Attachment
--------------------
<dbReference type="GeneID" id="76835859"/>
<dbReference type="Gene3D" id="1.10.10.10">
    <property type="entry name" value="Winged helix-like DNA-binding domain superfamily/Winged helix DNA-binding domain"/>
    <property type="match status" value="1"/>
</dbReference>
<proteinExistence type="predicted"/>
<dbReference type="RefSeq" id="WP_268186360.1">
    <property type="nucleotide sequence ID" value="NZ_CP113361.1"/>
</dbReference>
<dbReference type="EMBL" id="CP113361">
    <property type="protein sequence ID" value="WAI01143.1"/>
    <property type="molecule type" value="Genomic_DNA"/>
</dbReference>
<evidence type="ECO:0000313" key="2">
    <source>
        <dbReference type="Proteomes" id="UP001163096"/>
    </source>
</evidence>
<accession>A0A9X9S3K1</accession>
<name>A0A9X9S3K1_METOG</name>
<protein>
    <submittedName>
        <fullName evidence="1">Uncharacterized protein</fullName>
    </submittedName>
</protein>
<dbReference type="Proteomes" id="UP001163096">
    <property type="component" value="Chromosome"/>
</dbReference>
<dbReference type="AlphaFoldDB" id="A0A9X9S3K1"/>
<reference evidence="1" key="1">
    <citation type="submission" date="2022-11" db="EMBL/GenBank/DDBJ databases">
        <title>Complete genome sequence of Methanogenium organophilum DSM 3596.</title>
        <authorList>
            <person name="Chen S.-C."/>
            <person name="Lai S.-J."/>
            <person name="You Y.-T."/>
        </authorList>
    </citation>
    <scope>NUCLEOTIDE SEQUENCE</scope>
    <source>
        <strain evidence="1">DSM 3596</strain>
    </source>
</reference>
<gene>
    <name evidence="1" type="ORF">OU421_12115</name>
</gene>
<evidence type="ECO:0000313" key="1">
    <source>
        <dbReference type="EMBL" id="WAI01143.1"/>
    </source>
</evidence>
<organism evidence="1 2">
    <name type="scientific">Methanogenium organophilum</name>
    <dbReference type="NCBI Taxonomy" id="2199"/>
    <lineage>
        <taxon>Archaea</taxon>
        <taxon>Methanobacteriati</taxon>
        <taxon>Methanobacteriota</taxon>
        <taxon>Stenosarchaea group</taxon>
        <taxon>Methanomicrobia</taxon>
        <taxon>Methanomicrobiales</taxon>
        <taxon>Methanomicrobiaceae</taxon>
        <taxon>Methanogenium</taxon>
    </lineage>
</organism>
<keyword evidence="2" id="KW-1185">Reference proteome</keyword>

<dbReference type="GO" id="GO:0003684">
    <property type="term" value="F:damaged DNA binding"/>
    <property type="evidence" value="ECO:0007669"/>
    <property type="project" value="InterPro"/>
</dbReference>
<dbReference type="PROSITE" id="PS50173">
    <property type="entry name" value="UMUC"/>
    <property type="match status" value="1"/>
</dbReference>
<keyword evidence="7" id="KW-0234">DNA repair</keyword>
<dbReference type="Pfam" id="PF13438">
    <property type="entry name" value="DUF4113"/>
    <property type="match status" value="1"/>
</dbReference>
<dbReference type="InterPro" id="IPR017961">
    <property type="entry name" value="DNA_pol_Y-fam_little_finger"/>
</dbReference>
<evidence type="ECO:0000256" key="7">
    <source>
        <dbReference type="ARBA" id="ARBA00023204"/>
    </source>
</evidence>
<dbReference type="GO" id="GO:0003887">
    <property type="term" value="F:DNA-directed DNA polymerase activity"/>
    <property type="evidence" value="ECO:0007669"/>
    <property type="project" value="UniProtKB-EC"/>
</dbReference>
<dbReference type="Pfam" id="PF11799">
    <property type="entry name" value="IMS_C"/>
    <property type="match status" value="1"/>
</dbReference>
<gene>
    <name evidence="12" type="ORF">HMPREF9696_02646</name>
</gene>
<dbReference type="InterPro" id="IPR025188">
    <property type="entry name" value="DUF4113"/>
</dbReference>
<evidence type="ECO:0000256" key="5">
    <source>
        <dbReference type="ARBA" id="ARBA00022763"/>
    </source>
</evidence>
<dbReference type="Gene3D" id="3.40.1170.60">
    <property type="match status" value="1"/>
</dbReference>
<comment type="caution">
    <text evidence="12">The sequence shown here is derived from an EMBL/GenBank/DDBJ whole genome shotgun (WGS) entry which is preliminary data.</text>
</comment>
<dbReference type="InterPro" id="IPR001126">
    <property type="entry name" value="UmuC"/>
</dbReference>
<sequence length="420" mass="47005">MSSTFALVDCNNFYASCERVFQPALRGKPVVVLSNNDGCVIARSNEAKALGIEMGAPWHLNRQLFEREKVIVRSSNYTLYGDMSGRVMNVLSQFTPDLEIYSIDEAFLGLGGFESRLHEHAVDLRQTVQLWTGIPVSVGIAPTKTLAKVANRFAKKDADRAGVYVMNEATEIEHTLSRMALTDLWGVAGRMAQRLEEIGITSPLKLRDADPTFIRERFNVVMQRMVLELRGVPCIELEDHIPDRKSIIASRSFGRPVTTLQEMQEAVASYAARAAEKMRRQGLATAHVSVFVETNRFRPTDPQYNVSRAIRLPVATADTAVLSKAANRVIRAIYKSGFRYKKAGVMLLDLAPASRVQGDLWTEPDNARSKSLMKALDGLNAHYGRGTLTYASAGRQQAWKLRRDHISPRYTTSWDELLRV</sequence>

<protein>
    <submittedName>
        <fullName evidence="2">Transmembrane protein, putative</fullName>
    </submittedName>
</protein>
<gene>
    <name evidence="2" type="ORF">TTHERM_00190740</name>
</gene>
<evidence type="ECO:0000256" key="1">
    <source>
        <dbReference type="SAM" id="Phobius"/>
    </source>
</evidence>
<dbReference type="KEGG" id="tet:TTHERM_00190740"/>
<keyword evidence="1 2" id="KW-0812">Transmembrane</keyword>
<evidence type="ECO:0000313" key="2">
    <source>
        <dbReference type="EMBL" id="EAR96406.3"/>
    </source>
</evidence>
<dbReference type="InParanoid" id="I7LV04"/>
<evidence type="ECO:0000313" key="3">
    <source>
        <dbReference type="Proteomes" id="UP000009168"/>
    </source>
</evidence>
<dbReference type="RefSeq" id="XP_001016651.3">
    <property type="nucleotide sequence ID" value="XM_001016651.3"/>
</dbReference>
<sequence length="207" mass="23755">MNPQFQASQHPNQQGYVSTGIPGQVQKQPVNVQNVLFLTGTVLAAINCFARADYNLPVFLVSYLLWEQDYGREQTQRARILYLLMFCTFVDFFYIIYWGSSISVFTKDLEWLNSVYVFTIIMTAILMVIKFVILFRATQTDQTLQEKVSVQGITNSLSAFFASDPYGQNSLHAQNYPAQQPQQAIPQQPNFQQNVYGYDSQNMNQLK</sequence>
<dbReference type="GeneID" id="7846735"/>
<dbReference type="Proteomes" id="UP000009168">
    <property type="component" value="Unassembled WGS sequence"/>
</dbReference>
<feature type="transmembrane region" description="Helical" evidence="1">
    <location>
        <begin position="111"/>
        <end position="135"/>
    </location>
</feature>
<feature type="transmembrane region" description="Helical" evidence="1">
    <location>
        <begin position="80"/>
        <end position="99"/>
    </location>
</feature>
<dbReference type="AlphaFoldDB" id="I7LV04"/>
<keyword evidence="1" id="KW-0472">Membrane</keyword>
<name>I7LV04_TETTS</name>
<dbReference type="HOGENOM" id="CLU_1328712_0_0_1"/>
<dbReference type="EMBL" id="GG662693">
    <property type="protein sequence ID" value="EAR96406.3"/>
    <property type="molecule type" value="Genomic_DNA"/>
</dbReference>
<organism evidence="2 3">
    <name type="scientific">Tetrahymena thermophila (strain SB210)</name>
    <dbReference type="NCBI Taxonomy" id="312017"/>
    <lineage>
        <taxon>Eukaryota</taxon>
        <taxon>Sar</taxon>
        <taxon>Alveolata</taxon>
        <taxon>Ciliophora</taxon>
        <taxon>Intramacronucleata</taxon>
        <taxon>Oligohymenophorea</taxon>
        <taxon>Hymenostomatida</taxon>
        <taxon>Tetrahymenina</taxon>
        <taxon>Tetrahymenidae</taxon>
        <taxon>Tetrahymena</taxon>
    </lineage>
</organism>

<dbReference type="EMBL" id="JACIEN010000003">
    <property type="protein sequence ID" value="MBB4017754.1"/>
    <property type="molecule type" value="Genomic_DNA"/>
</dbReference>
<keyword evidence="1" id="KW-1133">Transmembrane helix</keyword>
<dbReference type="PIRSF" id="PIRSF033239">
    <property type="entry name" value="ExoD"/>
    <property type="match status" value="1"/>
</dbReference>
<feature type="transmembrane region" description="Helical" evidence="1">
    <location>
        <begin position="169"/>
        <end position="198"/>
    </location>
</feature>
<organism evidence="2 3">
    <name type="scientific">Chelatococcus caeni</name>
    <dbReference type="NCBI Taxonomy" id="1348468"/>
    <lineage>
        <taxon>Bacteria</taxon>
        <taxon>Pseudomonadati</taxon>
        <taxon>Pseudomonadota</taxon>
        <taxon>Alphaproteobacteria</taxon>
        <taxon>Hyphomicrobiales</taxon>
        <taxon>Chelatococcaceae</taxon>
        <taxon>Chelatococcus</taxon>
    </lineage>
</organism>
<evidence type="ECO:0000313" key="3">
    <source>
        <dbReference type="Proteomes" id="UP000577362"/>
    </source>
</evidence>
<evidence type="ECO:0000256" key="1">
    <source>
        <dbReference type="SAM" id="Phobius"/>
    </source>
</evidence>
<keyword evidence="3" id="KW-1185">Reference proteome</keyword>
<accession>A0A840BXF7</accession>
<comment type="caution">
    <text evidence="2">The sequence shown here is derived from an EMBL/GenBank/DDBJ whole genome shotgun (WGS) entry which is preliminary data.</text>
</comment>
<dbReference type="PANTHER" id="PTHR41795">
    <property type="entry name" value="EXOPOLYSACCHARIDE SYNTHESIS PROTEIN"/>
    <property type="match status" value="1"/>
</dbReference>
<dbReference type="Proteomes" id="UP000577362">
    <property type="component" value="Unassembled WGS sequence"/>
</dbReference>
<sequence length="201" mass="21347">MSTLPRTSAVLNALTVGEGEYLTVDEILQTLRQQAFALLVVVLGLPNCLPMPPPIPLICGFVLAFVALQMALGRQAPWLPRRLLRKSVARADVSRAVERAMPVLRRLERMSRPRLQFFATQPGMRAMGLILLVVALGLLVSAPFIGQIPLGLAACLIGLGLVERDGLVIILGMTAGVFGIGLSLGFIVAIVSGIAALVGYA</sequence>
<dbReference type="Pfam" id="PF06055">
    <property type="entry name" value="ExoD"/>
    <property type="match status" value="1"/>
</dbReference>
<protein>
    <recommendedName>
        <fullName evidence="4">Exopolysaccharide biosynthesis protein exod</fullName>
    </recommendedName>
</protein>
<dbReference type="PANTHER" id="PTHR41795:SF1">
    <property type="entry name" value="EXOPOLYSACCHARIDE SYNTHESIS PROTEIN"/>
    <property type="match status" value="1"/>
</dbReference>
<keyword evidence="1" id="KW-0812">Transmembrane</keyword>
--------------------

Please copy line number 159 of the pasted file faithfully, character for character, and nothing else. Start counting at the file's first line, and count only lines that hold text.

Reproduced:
<feature type="transmembrane region" description="Helical" evidence="1">